Bill Fritz can still remember a catch he made, but it was ruled he didn't make on the Griffith football field on Nov. 9, 1963.
The Panthers were playing Calumet Conference Northern Division champ Calumet. Griffith won the South Division with a 4-0-1 mark and the two were playing for the outright conference championship.
"Somehow, the clock ran from 1 minute and 32 seconds to 10 seconds (left)," Fritz said. "Brad DeReamer, our quarterback, hit me in the end zone with the game-winner, but it was ruled the clock ran out before we got the play off. It was a touchdown."
But it didn't count as the game ended in a 7-7 tie.
The Panthers finished at 8-0-2 and were ranked 19th in the state in the final Associated Press poll.
"It was the first time Griffith had been ranked," said Fritz, who went on to star at Wisconsin. "We had a great team, great bunch of guys and an outstanding young coach in Tom Kurth."
Kurth went on to more success at Elkhart Central and is in the Indiana Football Coaches Hall of Fame.
The 1964 Griffith grad can almost play out every game from that magical season. The Panthers opened with a 19-7 win at Bishop Noll, a team that included Times Athlete of the Year Mike McGill. They also salvaged a 20-20 tie with Lowell and defeated Crown Point 46-7 in what was a battle of unbeatens.
Fritz set the tone against the Bulldogs.
"I took the opening kickoff back for a score and we were on our way," Fritz said. "We did everything right that night."
The Times article read: "Big Bill Fritz grabbed the opening kickoff on the first bounce and dashed 75 yards and if, the scoreboard clock showing seven seconds was right, it was the fastest 75 yards ever run on a football field."
Fritz can still remember a catch he made in 1967 for Wisconsin against Ohio State.
"I got tackled on the Ohio State sideline, right in front of Woody Hayes," he recalled. "He had a few epitaphs for me. I will never forget it. We almost beat them."
The Buckeyes won 17-15, and it was just part of a frustrating 0-9-1 season Wisconsin suffered through.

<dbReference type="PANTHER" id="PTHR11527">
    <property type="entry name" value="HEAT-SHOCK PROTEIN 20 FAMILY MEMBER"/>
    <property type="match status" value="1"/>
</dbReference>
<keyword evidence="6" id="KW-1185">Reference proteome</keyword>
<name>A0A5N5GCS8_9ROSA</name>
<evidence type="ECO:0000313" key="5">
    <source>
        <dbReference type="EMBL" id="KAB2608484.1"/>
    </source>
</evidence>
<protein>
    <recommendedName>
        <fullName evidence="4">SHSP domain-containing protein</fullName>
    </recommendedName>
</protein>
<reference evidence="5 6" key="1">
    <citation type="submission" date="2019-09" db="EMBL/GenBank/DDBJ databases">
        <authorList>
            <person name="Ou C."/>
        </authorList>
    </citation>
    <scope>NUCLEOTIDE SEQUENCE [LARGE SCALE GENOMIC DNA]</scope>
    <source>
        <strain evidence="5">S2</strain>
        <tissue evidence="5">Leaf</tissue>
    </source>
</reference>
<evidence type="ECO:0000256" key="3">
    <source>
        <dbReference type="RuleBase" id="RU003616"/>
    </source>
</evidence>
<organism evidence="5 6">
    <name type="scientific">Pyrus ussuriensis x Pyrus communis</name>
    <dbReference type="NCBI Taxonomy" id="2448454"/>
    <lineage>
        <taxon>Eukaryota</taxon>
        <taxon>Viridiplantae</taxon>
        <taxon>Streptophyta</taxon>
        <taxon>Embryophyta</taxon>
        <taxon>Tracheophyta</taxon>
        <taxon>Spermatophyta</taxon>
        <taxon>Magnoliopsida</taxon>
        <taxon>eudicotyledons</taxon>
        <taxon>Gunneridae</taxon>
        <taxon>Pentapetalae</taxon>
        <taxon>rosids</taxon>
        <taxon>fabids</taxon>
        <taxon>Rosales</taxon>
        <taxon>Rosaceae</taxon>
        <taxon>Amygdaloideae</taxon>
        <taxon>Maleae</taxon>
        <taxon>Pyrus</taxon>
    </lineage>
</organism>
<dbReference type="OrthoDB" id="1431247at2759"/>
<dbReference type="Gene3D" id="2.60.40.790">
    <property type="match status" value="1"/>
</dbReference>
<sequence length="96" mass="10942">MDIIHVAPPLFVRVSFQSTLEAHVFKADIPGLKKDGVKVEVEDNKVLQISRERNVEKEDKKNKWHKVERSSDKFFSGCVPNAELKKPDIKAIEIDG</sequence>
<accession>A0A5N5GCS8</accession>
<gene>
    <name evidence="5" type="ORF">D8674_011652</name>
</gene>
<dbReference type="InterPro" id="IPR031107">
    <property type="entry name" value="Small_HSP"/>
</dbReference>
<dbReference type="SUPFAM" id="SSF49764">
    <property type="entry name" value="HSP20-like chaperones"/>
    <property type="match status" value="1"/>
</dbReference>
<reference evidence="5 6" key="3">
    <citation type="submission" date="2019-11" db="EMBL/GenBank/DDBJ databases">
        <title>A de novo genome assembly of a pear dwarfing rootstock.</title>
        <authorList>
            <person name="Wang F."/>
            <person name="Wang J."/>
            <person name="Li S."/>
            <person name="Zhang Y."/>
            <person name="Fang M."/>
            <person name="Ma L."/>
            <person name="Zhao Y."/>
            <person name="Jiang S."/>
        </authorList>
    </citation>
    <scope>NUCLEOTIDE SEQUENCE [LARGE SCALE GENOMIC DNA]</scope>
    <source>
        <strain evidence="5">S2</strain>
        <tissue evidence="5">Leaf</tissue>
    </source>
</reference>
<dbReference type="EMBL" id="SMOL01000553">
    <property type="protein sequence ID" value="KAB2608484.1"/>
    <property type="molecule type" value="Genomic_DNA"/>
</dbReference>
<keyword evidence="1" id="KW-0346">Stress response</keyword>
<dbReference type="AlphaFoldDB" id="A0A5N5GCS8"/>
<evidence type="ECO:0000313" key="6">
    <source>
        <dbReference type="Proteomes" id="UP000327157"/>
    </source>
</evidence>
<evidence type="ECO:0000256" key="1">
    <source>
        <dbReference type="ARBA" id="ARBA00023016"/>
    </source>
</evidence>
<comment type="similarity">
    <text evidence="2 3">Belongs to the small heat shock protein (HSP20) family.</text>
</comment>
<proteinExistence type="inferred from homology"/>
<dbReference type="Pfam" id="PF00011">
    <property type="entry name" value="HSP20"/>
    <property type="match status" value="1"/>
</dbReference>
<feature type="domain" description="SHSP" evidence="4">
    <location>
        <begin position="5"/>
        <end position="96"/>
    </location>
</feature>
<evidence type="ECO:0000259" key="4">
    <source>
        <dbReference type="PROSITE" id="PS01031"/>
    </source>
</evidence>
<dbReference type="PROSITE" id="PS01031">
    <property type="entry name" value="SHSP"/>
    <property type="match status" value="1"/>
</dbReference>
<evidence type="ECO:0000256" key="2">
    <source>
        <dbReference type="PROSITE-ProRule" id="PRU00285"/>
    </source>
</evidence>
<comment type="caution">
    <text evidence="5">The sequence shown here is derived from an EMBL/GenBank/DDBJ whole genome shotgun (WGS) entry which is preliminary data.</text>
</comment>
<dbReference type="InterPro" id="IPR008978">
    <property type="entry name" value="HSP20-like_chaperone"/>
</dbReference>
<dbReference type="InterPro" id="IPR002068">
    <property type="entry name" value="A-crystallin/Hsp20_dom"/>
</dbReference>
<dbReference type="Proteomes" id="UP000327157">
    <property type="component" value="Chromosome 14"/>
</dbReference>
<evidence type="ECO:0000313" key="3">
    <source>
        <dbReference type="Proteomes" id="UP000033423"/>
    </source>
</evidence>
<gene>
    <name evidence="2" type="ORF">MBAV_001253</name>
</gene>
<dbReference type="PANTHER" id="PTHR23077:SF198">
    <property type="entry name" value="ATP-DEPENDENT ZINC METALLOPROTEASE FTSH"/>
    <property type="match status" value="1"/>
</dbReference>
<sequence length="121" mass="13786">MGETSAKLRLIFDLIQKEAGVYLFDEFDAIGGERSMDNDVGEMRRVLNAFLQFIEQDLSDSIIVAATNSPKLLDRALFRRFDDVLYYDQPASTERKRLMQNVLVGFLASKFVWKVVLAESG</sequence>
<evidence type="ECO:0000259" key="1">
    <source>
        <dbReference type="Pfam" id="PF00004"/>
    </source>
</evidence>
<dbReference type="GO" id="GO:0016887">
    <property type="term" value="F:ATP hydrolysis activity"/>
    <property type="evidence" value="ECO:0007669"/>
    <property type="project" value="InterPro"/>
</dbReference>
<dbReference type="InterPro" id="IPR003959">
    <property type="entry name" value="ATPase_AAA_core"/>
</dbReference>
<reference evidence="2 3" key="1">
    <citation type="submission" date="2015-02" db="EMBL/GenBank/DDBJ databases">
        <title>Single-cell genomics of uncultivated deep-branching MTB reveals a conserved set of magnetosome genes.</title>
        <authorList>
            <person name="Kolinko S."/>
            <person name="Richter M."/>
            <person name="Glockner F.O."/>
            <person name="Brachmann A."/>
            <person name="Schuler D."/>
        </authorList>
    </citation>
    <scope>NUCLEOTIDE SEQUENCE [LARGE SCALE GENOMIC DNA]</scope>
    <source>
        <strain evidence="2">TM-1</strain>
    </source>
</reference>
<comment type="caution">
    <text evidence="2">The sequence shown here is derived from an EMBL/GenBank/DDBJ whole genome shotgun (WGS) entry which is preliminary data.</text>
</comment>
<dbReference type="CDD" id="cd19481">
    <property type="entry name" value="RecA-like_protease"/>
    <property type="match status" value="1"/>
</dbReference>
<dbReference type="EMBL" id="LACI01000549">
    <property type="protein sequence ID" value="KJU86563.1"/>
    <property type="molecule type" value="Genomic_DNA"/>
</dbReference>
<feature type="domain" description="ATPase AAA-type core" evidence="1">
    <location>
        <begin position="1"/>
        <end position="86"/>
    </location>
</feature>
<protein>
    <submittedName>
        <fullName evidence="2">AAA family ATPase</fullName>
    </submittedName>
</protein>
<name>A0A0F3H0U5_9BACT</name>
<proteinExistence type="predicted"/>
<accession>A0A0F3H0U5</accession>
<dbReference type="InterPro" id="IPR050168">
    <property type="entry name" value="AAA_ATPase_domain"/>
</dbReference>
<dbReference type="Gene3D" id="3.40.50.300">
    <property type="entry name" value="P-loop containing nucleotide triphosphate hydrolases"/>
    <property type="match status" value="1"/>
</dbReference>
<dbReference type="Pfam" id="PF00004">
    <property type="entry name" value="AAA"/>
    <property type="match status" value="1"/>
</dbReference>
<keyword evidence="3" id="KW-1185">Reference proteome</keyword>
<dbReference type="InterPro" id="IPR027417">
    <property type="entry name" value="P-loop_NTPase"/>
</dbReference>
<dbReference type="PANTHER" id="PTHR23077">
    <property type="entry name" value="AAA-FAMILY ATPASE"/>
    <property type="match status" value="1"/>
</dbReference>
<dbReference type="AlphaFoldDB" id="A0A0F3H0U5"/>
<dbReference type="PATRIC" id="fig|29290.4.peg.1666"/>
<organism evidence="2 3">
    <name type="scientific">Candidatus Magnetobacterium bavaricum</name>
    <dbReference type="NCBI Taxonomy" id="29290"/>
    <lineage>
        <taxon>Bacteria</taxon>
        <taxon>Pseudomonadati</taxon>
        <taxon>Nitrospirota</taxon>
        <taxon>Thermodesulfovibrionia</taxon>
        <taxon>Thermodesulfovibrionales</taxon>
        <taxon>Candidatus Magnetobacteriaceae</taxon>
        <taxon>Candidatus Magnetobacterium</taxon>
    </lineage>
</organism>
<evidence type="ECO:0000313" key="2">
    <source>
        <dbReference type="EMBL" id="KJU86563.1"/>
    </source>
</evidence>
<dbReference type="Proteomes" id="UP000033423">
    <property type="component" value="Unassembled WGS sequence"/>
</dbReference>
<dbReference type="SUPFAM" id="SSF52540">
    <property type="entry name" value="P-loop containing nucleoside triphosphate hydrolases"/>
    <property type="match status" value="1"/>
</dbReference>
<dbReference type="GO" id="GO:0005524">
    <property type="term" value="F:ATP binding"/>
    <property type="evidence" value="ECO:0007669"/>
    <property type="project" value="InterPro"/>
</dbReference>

"It was tough because we lost a lot of close ones," Fritz said. "It was frustrating. We tied Iowa, but lost six games by a total of 25 points."
That included a 14-11 loss to the Rose Bowl-bound Indiana Hoosiers in Bloomington.
"We were on their 2-yard line with 20 seconds left and we couldn't score," Fritz said. "We score, they don't go to the Rose Bowl."
Fritz also played against current Wisconsin athletic director and former football coach Barry Alvarez when the Badgers faced Nebraska. The Conrnhuskers also had Bishop Noll grad and current Calumet football coach Ivan Zimmer.
"We played Colorado in 1965, and guess who covered me?" Fritz said. "It was Hale Irwin. What an athlete he was and just think about what he did on the golf course."
He was a co-captain his senior year and was honorable mention on the all-Big Ten team. He said the highlight was catching nine passes against USC in an early-season loss as the Badgers were 5-22-1 in his three years on the varsity.
Several major league teams were interested in him as well as several colleges for baseball and football. He narrowed it down to Wisconsin, Notre Dame, Indiana and Michigan.
"I had three criteria: the school had to have a good academic standing; it had to have a nice campus; and it had to have a winning tradition," Fritz said. "Wisconsin had gone to two Rose Bowls in five years. Indiana was not that good, Notre Dame was struggling until Ara Parseghian came and Michigan was down, by that, I mean down by Michigan standards.
"So what happens, Wisconsin struggles, Notre Dame wins a national championship (1966), IU goes to the Rose Bowl and Michigan becomes a power."
Fritz got his degree in business and had a successful career as an analyst, portfolio manager and as a chief investment officer for a local bank. He now consults for smaller companies.
"It is rewarding because I have helped people whether it is investing or helping a new company start up," Fritz said. "I have really enjoyed that aspect."